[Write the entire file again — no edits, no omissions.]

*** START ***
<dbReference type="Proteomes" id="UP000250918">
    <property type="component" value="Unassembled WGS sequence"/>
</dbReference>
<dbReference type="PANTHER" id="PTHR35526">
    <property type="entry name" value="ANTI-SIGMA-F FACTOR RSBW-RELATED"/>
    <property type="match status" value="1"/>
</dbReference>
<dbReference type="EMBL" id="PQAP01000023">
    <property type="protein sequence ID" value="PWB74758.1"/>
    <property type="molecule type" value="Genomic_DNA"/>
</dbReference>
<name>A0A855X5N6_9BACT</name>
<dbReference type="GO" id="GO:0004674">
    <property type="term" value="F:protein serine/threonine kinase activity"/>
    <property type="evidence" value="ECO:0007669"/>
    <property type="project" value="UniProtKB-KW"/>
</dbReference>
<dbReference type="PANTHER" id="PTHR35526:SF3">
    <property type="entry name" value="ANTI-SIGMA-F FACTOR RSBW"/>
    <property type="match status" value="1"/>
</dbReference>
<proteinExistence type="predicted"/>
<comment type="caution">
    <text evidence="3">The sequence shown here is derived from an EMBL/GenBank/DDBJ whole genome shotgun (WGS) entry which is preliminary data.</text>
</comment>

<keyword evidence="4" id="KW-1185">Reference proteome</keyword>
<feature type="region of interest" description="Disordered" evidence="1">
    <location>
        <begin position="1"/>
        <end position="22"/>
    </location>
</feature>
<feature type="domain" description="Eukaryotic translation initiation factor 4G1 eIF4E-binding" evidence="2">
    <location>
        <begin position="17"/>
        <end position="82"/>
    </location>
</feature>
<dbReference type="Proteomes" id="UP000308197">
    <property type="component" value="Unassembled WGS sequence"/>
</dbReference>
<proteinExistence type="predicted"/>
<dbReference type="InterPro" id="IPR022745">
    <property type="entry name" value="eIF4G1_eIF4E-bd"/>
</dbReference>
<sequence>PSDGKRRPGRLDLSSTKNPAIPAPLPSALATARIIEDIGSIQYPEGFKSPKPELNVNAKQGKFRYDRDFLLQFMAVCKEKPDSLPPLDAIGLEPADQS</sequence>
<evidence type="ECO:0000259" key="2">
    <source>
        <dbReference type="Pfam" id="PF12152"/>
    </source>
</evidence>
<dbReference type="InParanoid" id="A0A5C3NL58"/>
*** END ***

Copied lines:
<dbReference type="Proteomes" id="UP000250918">
    <property type="component" value="Unassembled WGS sequence"/>
</dbReference>
<dbReference type="PANTHER" id="PTHR35526">
    <property type="entry name" value="ANTI-SIGMA-F FACTOR RSBW-RELATED"/>
    <property type="match status" value="1"/>
</dbReference>
<dbReference type="EMBL" id="PQAP01000023">
    <property type="protein sequence ID" value="PWB74758.1"/>
    <property type="molecule type" value="Genomic_DNA"/>
</dbReference>
<name>A0A855X5N6_9BACT</name>
<dbReference type="GO" id="GO:0004674">
    <property type="term" value="F:protein serine/threonine kinase activity"/>
    <property type="evidence" value="ECO:0007669"/>
    <property type="project" value="UniProtKB-KW"/>
</dbReference>
<dbReference type="PANTHER" id="PTHR35526:SF3">
    <property type="entry name" value="ANTI-SIGMA-F FACTOR RSBW"/>
    <property type="match status" value="1"/>
</dbReference>
<proteinExistence type="predicted"/>
<comment type="caution">
    <text evidence="3">The sequence shown here is derived from an EMBL/GenBank/DDBJ whole genome shotgun (WGS) entry which is preliminary data.</text>
</comment>

<keyword evidence="4" id="KW-1185">Reference proteome</keyword>
<feature type="region of interest" description="Disordered" evidence="1">
    <location>
        <begin position="1"/>
        <end position="22"/>
    </location>
</feature>
<feature type="domain" description="Eukaryotic translation initiation factor 4G1 eIF4E-binding" evidence="2">
    <location>
        <begin position="17"/>
        <end position="82"/>
    </location>
</feature>
<dbReference type="Proteomes" id="UP000308197">
    <property type="component" value="Unassembled WGS sequence"/>
</dbReference>
<proteinExistence type="predicted"/>
<dbReference type="InterPro" id="IPR022745">
    <property type="entry name" value="eIF4G1_eIF4E-bd"/>
</dbReference>
<sequence>PSDGKRRPGRLDLSSTKNPAIPAPLPSALATARIIEDIGSIQYPEGFKSPKPELNVNAKQGKFRYDRDFLLQFMAVCKEKPDSLPPLDAIGLEPADQS</sequence>
<evidence type="ECO:0000259" key="2">
    <source>
        <dbReference type="Pfam" id="PF12152"/>
    </source>
</evidence>
<dbReference type="InParanoid" id="A0A5C3NL58"/>